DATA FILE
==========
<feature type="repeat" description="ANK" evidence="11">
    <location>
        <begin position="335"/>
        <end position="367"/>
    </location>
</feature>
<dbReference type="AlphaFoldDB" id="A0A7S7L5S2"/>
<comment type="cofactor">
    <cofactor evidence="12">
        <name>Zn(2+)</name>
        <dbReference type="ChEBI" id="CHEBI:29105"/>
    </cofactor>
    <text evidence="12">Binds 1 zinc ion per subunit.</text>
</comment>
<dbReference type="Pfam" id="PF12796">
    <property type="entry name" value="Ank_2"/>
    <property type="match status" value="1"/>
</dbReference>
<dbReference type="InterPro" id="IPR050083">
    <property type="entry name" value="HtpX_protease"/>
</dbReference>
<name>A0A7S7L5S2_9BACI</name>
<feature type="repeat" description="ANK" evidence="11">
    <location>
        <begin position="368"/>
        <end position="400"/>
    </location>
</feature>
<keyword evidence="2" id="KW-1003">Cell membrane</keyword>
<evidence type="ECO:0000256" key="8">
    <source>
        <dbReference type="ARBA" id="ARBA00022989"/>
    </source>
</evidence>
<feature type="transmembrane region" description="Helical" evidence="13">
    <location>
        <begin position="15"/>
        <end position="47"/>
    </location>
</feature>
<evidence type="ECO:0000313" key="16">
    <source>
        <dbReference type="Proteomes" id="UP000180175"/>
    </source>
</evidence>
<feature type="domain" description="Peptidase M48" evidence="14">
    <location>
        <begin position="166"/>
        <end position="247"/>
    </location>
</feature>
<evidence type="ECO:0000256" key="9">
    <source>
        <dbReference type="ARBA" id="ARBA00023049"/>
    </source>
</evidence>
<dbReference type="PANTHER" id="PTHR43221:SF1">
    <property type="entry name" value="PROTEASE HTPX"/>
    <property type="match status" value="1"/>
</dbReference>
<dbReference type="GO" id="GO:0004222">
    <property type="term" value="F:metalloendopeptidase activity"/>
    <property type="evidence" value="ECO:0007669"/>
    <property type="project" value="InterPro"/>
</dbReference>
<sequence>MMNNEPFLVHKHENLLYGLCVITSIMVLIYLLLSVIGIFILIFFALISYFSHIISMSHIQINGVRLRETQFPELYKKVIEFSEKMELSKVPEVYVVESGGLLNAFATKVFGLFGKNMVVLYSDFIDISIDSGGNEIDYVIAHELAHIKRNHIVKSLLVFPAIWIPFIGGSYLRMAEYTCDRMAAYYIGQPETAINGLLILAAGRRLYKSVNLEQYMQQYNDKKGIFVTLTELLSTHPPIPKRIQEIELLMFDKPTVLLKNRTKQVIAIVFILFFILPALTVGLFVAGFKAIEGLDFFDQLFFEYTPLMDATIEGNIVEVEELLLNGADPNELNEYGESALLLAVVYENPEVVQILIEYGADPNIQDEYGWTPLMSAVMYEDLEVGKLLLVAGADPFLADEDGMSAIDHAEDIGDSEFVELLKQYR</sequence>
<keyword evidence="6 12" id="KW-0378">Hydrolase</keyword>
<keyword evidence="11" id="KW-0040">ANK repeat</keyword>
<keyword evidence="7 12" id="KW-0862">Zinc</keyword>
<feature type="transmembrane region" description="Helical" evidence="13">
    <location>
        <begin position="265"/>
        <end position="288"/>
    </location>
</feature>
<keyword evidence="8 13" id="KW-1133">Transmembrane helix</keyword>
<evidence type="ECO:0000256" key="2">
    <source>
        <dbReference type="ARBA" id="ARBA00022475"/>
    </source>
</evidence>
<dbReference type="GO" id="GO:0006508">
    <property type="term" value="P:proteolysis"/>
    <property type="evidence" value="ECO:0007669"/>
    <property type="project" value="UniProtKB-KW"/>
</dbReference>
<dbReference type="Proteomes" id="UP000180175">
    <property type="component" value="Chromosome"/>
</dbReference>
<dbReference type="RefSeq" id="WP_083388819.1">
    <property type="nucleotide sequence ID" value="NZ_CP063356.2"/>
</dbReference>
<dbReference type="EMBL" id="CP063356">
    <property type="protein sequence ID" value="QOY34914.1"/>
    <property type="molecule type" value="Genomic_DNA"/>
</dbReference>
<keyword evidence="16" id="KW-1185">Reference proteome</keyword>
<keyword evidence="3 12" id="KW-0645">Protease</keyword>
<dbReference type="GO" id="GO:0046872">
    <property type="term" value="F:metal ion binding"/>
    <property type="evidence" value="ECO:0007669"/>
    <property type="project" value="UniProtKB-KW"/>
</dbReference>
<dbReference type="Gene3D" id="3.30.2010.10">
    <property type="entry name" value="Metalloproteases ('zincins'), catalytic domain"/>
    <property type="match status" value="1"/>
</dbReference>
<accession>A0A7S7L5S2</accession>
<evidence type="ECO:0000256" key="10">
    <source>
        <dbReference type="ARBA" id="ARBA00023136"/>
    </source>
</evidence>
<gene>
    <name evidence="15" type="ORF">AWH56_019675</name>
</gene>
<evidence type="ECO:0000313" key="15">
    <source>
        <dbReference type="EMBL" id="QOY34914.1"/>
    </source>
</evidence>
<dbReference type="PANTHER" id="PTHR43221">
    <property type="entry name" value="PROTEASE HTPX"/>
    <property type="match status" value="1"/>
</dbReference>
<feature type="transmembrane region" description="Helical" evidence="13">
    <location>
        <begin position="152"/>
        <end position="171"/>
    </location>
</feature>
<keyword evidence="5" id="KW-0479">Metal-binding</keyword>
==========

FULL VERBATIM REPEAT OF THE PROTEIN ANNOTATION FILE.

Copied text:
<feature type="repeat" description="ANK" evidence="11">
    <location>
        <begin position="335"/>
        <end position="367"/>
    </location>
</feature>
<dbReference type="AlphaFoldDB" id="A0A7S7L5S2"/>
<comment type="cofactor">
    <cofactor evidence="12">
        <name>Zn(2+)</name>
        <dbReference type="ChEBI" id="CHEBI:29105"/>
    </cofactor>
    <text evidence="12">Binds 1 zinc ion per subunit.</text>
</comment>
<dbReference type="Pfam" id="PF12796">
    <property type="entry name" value="Ank_2"/>
    <property type="match status" value="1"/>
</dbReference>
<dbReference type="InterPro" id="IPR050083">
    <property type="entry name" value="HtpX_protease"/>
</dbReference>
<name>A0A7S7L5S2_9BACI</name>
<feature type="repeat" description="ANK" evidence="11">
    <location>
        <begin position="368"/>
        <end position="400"/>
    </location>
</feature>
<keyword evidence="2" id="KW-1003">Cell membrane</keyword>
<evidence type="ECO:0000256" key="8">
    <source>
        <dbReference type="ARBA" id="ARBA00022989"/>
    </source>
</evidence>
<feature type="transmembrane region" description="Helical" evidence="13">
    <location>
        <begin position="15"/>
        <end position="47"/>
    </location>
</feature>
<evidence type="ECO:0000313" key="16">
    <source>
        <dbReference type="Proteomes" id="UP000180175"/>
    </source>
</evidence>
<feature type="domain" description="Peptidase M48" evidence="14">
    <location>
        <begin position="166"/>
        <end position="247"/>
    </location>
</feature>
<evidence type="ECO:0000256" key="9">
    <source>
        <dbReference type="ARBA" id="ARBA00023049"/>
    </source>
</evidence>
<dbReference type="PANTHER" id="PTHR43221:SF1">
    <property type="entry name" value="PROTEASE HTPX"/>
    <property type="match status" value="1"/>
</dbReference>
<dbReference type="GO" id="GO:0004222">
    <property type="term" value="F:metalloendopeptidase activity"/>
    <property type="evidence" value="ECO:0007669"/>
    <property type="project" value="InterPro"/>
</dbReference>
<sequence>MMNNEPFLVHKHENLLYGLCVITSIMVLIYLLLSVIGIFILIFFALISYFSHIISMSHIQINGVRLRETQFPELYKKVIEFSEKMELSKVPEVYVVESGGLLNAFATKVFGLFGKNMVVLYSDFIDISIDSGGNEIDYVIAHELAHIKRNHIVKSLLVFPAIWIPFIGGSYLRMAEYTCDRMAAYYIGQPETAINGLLILAAGRRLYKSVNLEQYMQQYNDKKGIFVTLTELLSTHPPIPKRIQEIELLMFDKPTVLLKNRTKQVIAIVFILFFILPALTVGLFVAGFKAIEGLDFFDQLFFEYTPLMDATIEGNIVEVEELLLNGADPNELNEYGESALLLAVVYENPEVVQILIEYGADPNIQDEYGWTPLMSAVMYEDLEVGKLLLVAGADPFLADEDGMSAIDHAEDIGDSEFVELLKQYR</sequence>
<keyword evidence="6 12" id="KW-0378">Hydrolase</keyword>
<keyword evidence="11" id="KW-0040">ANK repeat</keyword>
<keyword evidence="7 12" id="KW-0862">Zinc</keyword>
<feature type="transmembrane region" description="Helical" evidence="13">
    <location>
        <begin position="265"/>
        <end position="288"/>
    </location>
</feature>
<keyword evidence="8 13" id="KW-1133">Transmembrane helix</keyword>
<evidence type="ECO:0000256" key="2">
    <source>
        <dbReference type="ARBA" id="ARBA00022475"/>
    </source>
</evidence>
<dbReference type="GO" id="GO:0006508">
    <property type="term" value="P:proteolysis"/>
    <property type="evidence" value="ECO:0007669"/>
    <property type="project" value="UniProtKB-KW"/>
</dbReference>
<dbReference type="Proteomes" id="UP000180175">
    <property type="component" value="Chromosome"/>
</dbReference>
<dbReference type="RefSeq" id="WP_083388819.1">
    <property type="nucleotide sequence ID" value="NZ_CP063356.2"/>
</dbReference>
<dbReference type="EMBL" id="CP063356">
    <property type="protein sequence ID" value="QOY34914.1"/>
    <property type="molecule type" value="Genomic_DNA"/>
</dbReference>
<keyword evidence="16" id="KW-1185">Reference proteome</keyword>
<keyword evidence="3 12" id="KW-0645">Protease</keyword>
<dbReference type="GO" id="GO:0046872">
    <property type="term" value="F:metal ion binding"/>
    <property type="evidence" value="ECO:0007669"/>
    <property type="project" value="UniProtKB-KW"/>
</dbReference>
<dbReference type="Gene3D" id="3.30.2010.10">
    <property type="entry name" value="Metalloproteases ('zincins'), catalytic domain"/>
    <property type="match status" value="1"/>
</dbReference>
<accession>A0A7S7L5S2</accession>
<evidence type="ECO:0000256" key="10">
    <source>
        <dbReference type="ARBA" id="ARBA00023136"/>
    </source>
</evidence>
<gene>
    <name evidence="15" type="ORF">AWH56_019675</name>
</gene>
<evidence type="ECO:0000313" key="15">
    <source>
        <dbReference type="EMBL" id="QOY34914.1"/>
    </source>
</evidence>
<dbReference type="PANTHER" id="PTHR43221">
    <property type="entry name" value="PROTEASE HTPX"/>
    <property type="match status" value="1"/>
</dbReference>
<feature type="transmembrane region" description="Helical" evidence="13">
    <location>
        <begin position="152"/>
        <end position="171"/>
    </location>
</feature>
<keyword evidence="5" id="KW-0479">Metal-binding</keyword>